Pooled data sets from the four experiments were displayed in histograms and were Gaussian curve fitted (Fig. 6). The low standard deviation of ± 55 kD of the 20S proteasome particles (n = 3,853; SE = ± 0.9 kD; Fig. 6 b) illustrates the high quality of the calibration, yielding almost exactly the SD value expected (∼50 kD) from background fluctuations for the small selection box size used. The mass of the wedge-shaped species, 20S-RC1, was found to be 1,623 ± 155 kD (n = 2,003; Fig. 6 c). The mass of the 20S-RC2 complexes was 2,508 ± 196 kD (n = 286; Fig. 6 d). The population of small particles, with lower scattering power than the 20S proteasomes' almost circular projections, had a mass of 358 ± 96 kD (n = 1,394; Fig. 6 a). The above data allow three estimates to be made for the mass of the RC: considering the mass of 20S-RC2 and the mass of 20S-RC1, mass of one RC, 885 ± 250 kD (SE = ± 12 kD); considering the mass of 20S-RC1 and the calibration value for the 20S proteasome, mass of one RC 902 ± 164 kD (SE = ± 4 kD); and considering the mass of 20S-RC2 and the calibration value for the 20S proteasome, mass of one RC, 894 ± 144 kD (SE = ± 8 kD). The overall average mass of the RC is 894 ± 196 kD with a SE of ± 9 kD. Although experimental data were present in this mass range, indicating the existence of some free RCs, the absence of a well defined peak on the histogram prohibited a more direct measurement of the RC mass.
This result of 894 kD correlates well with the calculated mass of the RC (932 kD), obtained by summation of the 18 individual subunits (see Table).
Deubiquitylating Activity of p37A and the 26S Proteasome
The cDNA encoding p37A was subcloned into pET22b, after fusing a Histidine-tag to its COOH terminus, and expressed in E. coli. The recombinant protein could be purified under native conditions and was assayed for UCH enzymatic activity using Ub-AMC as a substrate (Dang et al. 1998). Similar to the control enzyme, UCH-L3, p37A hydrolyzed the fluorogenic substrate, and was completely inhibited by Ub-Al when added at an equimolar concentration (Fig. 7 a). Purified 26S proteasomes were assayed in the same manner and also found to exhibit UCH enzymatic activity (Fig. 7 b). This activity could be blocked by the addition of Ub-Al, but was not affected by the 20S proteasome inhibitor, lactacystin (Fenteany et al. 1995), which rules out the possibility that the 20S core contributes to the release of free AMC.
Mapping the Position of p37A Within the RC by Electron Microscopy
In mapping of p37A, we have taken advantage of the specific binding of the UCH inhibitor, Ub-Al. The Ub-Al was conjugated to colloidal gold particles with a diameter of 3.5 nm. The gold particles are sufficiently electron dense to be clearly visible, even in negatively stained preparations. To obtain specific and stable conjugates, the side chain of lysine residues of Ub-Al was extended by reacting the terminal amino group with 2-iminothiolane to give a modified side chain with a terminal primary thiol group. Stable binding to the colloidal gold particles was then achieved through a covalent gold-sulfur bond.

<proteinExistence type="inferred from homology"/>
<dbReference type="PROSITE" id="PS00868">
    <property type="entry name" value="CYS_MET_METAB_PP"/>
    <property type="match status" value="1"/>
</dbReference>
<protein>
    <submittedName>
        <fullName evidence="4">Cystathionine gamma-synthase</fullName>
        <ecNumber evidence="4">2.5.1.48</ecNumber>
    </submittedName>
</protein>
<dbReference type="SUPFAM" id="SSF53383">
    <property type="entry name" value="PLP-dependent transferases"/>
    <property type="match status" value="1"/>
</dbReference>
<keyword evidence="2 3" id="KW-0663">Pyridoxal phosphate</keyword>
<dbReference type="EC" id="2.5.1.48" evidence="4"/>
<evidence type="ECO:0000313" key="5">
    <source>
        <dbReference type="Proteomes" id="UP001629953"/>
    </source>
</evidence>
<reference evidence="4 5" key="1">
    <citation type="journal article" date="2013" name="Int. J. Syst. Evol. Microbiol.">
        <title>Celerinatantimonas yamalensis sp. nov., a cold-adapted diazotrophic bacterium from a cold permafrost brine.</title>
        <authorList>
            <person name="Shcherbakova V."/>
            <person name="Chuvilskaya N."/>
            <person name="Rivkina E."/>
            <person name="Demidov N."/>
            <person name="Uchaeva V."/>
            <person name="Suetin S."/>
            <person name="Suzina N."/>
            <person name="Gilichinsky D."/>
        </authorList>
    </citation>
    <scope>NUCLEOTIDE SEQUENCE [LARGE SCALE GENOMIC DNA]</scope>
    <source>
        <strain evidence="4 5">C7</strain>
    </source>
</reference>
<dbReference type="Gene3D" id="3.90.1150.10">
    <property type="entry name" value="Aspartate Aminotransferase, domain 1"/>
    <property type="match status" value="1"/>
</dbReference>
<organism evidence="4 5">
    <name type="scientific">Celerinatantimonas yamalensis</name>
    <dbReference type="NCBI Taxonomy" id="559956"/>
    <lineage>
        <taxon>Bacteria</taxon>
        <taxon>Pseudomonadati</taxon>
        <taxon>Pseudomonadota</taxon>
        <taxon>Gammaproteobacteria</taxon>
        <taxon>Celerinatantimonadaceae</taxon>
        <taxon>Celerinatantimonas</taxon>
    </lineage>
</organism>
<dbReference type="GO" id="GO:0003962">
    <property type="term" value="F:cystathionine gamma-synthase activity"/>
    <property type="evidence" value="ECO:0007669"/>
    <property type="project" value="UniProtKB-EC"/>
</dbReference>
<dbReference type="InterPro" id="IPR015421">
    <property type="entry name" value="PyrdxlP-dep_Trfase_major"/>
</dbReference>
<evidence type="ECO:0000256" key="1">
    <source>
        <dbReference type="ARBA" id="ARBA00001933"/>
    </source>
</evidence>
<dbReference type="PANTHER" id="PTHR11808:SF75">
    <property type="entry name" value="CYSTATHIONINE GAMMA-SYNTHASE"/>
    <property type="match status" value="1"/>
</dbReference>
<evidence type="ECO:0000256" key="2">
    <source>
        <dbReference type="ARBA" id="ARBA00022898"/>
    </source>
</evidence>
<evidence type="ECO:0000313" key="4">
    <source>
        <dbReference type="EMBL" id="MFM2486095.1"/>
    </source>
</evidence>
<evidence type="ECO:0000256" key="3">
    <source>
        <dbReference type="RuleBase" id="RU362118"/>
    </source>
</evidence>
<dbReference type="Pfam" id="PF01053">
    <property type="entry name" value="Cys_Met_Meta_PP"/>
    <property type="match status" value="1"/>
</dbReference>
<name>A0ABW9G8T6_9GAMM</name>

An electron micrograph of negatively stained 26S proteasomes, which were labeled with Ub-Al conjugated to 3.5-nm colloidal gold particles, is shown in Fig. 8 a. About 50% of the 26S complexes have at least one bound gold particle, whereas unbound gold particles are not detected. Fig. 8 b shows a gallery of aligned 26S proteasomes carrying a gold particle on either one or both sides of the complex. 2D image analysis (averages obtained after rotational and translational alignment, followed by MSA/classification) clearly map p37A to the interface between the proximal and the distal mass of the RC (Fig. 6 c), i.e., to the interface between the two RC subcomplexes, the base and the lid (Glickman et al. 1998b).
Our understanding of the structure and function of the 26S proteasome advances at a relatively slow pace; even establishing the subunit composition is not a trivial task, given the labile nature of the complex. The bovine and human 26S complexes have been investigated in some detail and the primary structures of many of their ∼18 electrophoretically distinct subunits in the mass range of 20–110 kD have been reported (DeMartino et al. 1994; Dubiel et al. 1995; Tanaka and Tsurumi 1997). For yeast, a set of 18 RC subunits has been described (Glickman et al. 1998a); unfortunately, it is difficult to obtain structurally homogenous preparations of the complex from yeast. Drosophila embryos have been shown to be a particularly rich source of 26S proteasomes (Udvardy 1993), and they yield preparations that are sufficiently homogenous for structural studies (Walz et al. 1998). Initial studies with Drosophila RCs identified 12 subunits on 1D gels that were named p110 to p37 (Haracska and Udvardy 1996). However, complete primary structures have to date only been reported for p54 (Haracska and Udvardy 1995) and p42C (DUG; Mounkes and Fuller 1998).